“There is something quite special about white roses… they are all purity and light.” – David Austin
I’m sharing pictures of white shrub roses and rambling roses in eager anticipation of the peak flowering season for roses which is a couple of weeks or so away in my part of the world. As my sweetheart would say, bring it on! Meanwhile, I’ll let the roses do their own talking.
Some English Roses are unique in colour and this is one of them. An unusual colour brings challenges describing it. Rosa ‘Summer Song’ used to be ‘a sophisticated shade of orange’, or ‘burnt orange’, but in checking, I note its breeder is now plumping for ‘orange red’.
HeyJude is running a photo challenge during 2020 on her Travel Words blog designed to get us thinking about the techniques of taking pictures. You can find out the details and monthly topics here. January’s topic is Composition and Framing. These crops are inspired by some of Jude’s instructions – I’ve added them in italics, so you know the intention.
Clearly identify your subject. Not as easy as it might seem. The rose is my main interest, but the setting is worthy of attention too (around an oval opening on the curved outside fence of Diarmuid Gavin’s garden at RHS Harlow Carr), so I was slightly torn, wanting to give a glimpse of the inside.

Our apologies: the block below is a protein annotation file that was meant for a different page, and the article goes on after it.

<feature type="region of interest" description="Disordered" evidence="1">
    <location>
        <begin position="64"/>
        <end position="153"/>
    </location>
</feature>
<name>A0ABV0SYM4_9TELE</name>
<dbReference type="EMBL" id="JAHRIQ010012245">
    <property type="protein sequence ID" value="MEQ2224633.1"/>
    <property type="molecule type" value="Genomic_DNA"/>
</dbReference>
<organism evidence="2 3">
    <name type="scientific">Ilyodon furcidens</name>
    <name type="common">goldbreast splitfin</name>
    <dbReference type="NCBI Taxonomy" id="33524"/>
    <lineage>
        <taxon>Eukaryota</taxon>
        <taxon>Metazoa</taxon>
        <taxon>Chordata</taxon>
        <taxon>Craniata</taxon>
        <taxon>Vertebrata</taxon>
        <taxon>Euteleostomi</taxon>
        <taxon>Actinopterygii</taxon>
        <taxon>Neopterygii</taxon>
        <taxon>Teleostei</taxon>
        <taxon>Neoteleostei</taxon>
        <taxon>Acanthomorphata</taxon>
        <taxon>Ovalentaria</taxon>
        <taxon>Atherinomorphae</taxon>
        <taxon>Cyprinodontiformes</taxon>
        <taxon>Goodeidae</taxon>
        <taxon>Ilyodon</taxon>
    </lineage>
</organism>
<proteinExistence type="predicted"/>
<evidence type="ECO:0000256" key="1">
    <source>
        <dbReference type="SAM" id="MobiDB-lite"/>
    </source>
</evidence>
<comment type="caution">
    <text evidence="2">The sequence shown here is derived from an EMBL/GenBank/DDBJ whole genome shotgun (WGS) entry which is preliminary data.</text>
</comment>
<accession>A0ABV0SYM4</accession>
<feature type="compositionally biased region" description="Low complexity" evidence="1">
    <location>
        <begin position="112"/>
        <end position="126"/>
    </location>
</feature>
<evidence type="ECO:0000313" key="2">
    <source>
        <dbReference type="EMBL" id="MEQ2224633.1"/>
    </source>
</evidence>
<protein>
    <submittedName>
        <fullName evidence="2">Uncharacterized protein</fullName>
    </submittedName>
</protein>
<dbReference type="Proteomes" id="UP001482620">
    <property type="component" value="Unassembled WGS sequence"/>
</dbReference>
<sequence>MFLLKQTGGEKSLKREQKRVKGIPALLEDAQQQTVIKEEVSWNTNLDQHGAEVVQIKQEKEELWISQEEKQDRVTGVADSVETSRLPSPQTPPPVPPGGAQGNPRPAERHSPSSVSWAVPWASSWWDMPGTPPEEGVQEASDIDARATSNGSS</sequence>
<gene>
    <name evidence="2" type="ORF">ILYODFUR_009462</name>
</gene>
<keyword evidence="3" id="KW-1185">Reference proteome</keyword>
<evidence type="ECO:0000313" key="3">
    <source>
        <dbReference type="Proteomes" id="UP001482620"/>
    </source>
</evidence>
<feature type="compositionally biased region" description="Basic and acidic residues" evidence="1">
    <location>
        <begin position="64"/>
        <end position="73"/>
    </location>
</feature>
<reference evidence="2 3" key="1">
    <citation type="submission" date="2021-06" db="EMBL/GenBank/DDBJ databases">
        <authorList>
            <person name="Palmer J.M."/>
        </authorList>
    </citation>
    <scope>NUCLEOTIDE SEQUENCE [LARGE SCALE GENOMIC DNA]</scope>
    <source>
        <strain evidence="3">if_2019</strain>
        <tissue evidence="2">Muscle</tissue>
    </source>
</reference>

It was an overcast summer evening. The curve of the wall and habit of the rose meant shooting into the light, creating a bright glare. The original picture has a few more inches of haze at the top, and bright light always draws the eye away from the subject. I’ve removed some of it with the effect that the crop is neither landscape, portrait or square. I like to keep the traditional proportions if I can, but throwing aside the rules and cropping any way the subject demands is often the difference between a poor picture and a decent one.
I can’t tell you how many years I’ve wanted to visit Rosemoor when the roses are in bloom, but I can show you why. Friends had hinted I’d find a delightful rose garden there, but I’d been withholding judgement on whether it was a truly great one until I could see it for myself.